Johnson told the audience he would not be satisfied with receiving only 15 percent of the vote, which is enough to qualify for the presidential debates.

“We would not be doing this if there weren’t the opportunity to actually win, but the only opportunity that we have of winning is being in the presidential debates. And to be in the presidential debates, we have to be at 15 percent in the polls and we think that that is very doable,” he said. “Consensus number right now, you could argue, is at about 10 percent. That’s up from half of that just six or seven weeks ago, and we think we’ll make our case over the summer. We think we’ll get to the 15 percent. We think we’ll be in the presidential debates and we think anything can happen at that point.”

He continued, “I am speaking to the fact that we have the two most polarizing figures in America today. If Mickey Mouse were the third name in any of these polls, Mickey would be polling at 30 because Mickey is a known commodity, but Mickey is not on the ballot in all 50 states and Bill and I are.”

Weld said the Republican Party might crack in two after the general election.

“The two major parties seem to agree on only one thing: perpetuating their own duopoly. But the duopoly is sick, it’s not producing results. It has lost all creativity. No one’s listening to anyone. A storm is brewing this year, and it seems possible the Republican Party may even crack in two,” he said. “That’s not necessarily a bad thing. It’s happened twice before to the Republican Party in times of political ferment. In 1912, former President Theodore Roosevelt founded the Bull Moose party and nearly won the presidency, easily defeating the incumbent President, William Howard Taft, but losing to Democrat Woodrow Wilson.”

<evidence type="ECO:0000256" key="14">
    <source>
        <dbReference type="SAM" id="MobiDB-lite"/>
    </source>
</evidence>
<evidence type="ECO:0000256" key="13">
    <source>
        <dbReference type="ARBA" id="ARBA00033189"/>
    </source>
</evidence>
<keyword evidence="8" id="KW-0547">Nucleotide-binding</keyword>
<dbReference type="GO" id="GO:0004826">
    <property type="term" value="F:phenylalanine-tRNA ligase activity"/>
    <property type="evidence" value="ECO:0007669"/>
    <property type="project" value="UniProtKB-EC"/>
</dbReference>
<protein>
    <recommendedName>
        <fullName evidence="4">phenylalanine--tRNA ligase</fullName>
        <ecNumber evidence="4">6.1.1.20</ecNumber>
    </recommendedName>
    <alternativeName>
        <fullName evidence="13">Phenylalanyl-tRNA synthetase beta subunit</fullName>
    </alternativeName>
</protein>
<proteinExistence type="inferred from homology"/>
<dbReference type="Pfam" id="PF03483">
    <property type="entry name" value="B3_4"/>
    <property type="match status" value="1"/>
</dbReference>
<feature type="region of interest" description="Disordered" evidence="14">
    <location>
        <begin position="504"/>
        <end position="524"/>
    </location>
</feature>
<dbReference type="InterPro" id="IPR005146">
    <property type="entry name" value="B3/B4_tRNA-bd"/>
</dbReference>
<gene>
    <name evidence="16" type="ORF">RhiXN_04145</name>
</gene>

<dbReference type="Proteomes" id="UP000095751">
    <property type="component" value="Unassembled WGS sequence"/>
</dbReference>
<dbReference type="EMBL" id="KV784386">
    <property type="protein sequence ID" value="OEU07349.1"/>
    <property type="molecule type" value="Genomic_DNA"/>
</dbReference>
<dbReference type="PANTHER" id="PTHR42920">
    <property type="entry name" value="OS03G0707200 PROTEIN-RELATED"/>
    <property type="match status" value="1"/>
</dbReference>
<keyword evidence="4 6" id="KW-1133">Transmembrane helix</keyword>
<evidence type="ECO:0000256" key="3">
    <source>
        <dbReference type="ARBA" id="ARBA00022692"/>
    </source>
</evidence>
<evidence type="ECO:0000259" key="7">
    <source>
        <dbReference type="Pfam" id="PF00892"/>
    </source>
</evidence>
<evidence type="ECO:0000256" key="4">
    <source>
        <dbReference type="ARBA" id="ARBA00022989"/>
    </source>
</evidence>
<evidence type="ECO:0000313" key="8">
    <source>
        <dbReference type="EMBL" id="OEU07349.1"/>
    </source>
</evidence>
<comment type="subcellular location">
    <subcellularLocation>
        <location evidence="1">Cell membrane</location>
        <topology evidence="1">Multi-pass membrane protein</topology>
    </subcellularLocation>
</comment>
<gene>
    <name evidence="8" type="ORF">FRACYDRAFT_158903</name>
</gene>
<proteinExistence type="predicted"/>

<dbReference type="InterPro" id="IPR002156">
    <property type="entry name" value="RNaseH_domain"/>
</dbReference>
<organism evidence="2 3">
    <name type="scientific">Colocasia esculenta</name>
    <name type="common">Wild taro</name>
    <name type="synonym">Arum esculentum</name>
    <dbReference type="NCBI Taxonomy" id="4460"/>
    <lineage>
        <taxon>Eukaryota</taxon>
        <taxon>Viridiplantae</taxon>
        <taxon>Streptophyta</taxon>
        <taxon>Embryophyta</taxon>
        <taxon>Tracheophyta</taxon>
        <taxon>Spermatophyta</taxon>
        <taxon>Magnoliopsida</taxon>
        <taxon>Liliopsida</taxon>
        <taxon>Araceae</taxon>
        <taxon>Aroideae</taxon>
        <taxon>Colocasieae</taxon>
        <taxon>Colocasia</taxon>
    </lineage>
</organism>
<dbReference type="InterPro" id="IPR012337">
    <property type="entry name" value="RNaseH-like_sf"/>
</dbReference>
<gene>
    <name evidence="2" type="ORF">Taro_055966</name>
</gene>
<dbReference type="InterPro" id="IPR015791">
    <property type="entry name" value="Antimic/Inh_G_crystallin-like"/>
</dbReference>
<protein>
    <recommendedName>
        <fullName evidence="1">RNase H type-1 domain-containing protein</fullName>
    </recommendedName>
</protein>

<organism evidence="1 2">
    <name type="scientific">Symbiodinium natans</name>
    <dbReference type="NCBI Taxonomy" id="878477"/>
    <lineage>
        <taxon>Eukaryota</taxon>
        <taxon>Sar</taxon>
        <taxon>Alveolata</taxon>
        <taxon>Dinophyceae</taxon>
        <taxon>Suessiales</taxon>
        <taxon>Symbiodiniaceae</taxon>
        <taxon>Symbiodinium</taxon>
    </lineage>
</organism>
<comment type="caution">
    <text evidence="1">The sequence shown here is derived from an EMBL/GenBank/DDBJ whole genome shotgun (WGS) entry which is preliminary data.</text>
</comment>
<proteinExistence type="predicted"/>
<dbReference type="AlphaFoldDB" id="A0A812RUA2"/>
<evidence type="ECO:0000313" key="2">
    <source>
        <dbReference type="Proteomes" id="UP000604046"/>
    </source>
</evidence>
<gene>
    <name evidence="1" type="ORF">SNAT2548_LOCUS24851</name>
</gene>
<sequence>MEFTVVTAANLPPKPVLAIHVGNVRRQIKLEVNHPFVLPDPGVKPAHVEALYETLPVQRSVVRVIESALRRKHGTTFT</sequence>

Johnson said he and Weld both understand that money does not come from the government.

“We both understand what Washington doesn’t, and that’s that money comes from taxpayers, not from the government. Government doesn’t create jobs. A consistently lower tax burden and regulatory burden will give business confidence to move forward and that is something that we will provide,” he said.

During the Q&A portion of the event, the moderator asked Johnson when he last smoked or ingested marijuana.

“I did this about two months ago, it’s been about two months and when you tell the truth, really, you don’t have anything to fear. I’ve always maintained that you shouldn’t be on the job impaired. Well, as of two months ago – really, this is a 24/7 job running for president of the United States, and as president of the United States, that is also a 24/7 job,” he said.

Johnson clarified that he would not smoke marijuana as president.

“In my lifetime, I think I have more than demonstrated my ability to be self-disciplined. I haven’t had a drink of alcohol in 29 years. I wasn’t an alcoholic, it had everything to do with rock climbing and the immediacy of rock climbing and being the best that you could possibly be. But this is the truth component that I think is really also lacking in politics,” he said.

“Who would know that I ingested marijuana products two months ago? My best friends and if I’d have said, ‘Hey, I don’t use it, or I haven’t used them,’ my best friends would consider me a hypocrite and I think hypocrisy is the one unforgivable in life — doing one thing and saying another.”